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Neuromodulation with TMS Effects On Heart Rate Variability in Children with Autism

Thursday, 2 May 2013: 14:00-18:00
Banquet Hall (Kursaal Centre)
M. K. Hensley1, E. M. Sokhadze2, A. S. El-Baz1 and M. F. Casanova2, (1)Bioengineering, University of Louisville, Louisville, KY, (2)Psychiatry and Behavioral Sciences, University of Louisville, Louisville, KY

Autism spectrum disorder (ASD) is a pervasive developmental disorder marked by difficulty in social interaction, lack of communication, and restricted range of interests. Many children with autism exhibit symptoms associated with autonomic dysfunction. The main findings of autonomic abnormalities studies in autism point at reduced parasympathetic activity in association with increased sympathetic tone resulting in autonomic disbalance which affects physiological functions and manifests in heart rate variability (HRV) measures. 


Objective of the study study was to investigate cardiac rhythm measures reflecting autonomic nervous system activity in children with autism undergoing treatment using 1 Hz  repetitive Transcranial Magnetic Stimulation (rTMS). Our hypothesis was that as weekly rTMS sessions continued, individuals would display a decrease in heart rate (HR) and increase in HRV, indicative of enhanced parasympathetic nervous system activity and/or decreased sympathetic activity.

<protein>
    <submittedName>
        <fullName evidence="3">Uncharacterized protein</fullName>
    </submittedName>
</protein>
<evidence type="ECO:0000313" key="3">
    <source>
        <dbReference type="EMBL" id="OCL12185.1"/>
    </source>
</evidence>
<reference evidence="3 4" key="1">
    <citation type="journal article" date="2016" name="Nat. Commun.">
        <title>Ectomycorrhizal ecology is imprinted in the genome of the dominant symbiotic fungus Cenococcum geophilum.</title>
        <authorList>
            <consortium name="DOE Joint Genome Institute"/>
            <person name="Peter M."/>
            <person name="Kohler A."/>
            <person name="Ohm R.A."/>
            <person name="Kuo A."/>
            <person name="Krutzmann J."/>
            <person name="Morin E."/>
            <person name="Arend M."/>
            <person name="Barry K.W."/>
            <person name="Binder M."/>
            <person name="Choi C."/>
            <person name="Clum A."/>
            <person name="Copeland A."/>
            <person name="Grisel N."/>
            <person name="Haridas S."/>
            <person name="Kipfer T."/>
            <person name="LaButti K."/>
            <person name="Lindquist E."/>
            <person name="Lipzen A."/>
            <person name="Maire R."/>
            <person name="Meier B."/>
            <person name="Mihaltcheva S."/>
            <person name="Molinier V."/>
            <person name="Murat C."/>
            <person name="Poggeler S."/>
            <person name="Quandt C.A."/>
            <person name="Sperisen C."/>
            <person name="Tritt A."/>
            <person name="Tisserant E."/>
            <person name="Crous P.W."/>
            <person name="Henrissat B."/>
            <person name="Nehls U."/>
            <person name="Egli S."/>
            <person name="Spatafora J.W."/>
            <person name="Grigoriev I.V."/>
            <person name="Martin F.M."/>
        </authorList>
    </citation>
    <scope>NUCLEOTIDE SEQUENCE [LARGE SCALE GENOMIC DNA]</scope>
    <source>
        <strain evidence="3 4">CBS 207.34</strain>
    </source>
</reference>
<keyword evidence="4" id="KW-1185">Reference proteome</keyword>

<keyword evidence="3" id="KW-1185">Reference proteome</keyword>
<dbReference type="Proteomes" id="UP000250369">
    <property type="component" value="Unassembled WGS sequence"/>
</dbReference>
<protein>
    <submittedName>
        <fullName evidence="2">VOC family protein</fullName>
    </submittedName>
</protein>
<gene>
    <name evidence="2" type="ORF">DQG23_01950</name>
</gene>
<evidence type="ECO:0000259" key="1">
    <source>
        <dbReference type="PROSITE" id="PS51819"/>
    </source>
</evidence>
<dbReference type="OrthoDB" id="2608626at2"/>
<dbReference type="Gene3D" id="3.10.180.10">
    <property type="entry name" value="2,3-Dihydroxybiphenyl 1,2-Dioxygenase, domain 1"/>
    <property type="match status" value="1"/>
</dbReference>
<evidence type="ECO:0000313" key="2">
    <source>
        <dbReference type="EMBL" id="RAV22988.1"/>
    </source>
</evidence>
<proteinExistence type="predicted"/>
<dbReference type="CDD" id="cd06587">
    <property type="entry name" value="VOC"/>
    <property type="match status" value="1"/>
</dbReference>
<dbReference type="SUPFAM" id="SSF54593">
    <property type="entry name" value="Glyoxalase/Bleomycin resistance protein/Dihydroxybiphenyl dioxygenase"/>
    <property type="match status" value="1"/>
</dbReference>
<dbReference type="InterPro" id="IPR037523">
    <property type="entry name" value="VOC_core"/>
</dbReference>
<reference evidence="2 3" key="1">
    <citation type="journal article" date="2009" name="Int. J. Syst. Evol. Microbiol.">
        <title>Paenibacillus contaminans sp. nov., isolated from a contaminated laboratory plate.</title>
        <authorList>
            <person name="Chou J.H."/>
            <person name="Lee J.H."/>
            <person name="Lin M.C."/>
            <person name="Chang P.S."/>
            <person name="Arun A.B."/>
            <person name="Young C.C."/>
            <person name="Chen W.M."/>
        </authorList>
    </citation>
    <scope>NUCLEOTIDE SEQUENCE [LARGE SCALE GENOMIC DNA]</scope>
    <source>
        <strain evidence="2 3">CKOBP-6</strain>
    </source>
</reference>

Twenty individuals with ASD were enrolled in the study. EKG-based HR and HRV were recorded  with a C-2 J&J monitor. HR analysis was done using Kubios software. We investigated changes in HR and  HRV during  rTMS course with 18 weekly sessions.


Post-rTMS outcomes showed slower HR accompanied by decrease of low frequency (LF), increase of high frequency (HF) component of HRV, and lower LF/HF ratio. Our findings show reduced sympathetic activation after TMS resulting in lower HR predominantly through withdrawal of sympathetic tone (LF of HRV) rather than increase of parasympathetic (vagus) cardiac neural control activity post 12  rTMS sessions, but higher HF component after 18 sessions.


Prefrontal rTMS activates inhibitory tone of the frontal cortex resulting in a lower excitation of the autonomic system probably through the inhibitory fronto-limbic circuits. We found that weekly rTMS sessions increase parasympathetic nervous system activity and decrease sympathetic nervous system activity, and is therefore a promising candidate for treatment of ASD.

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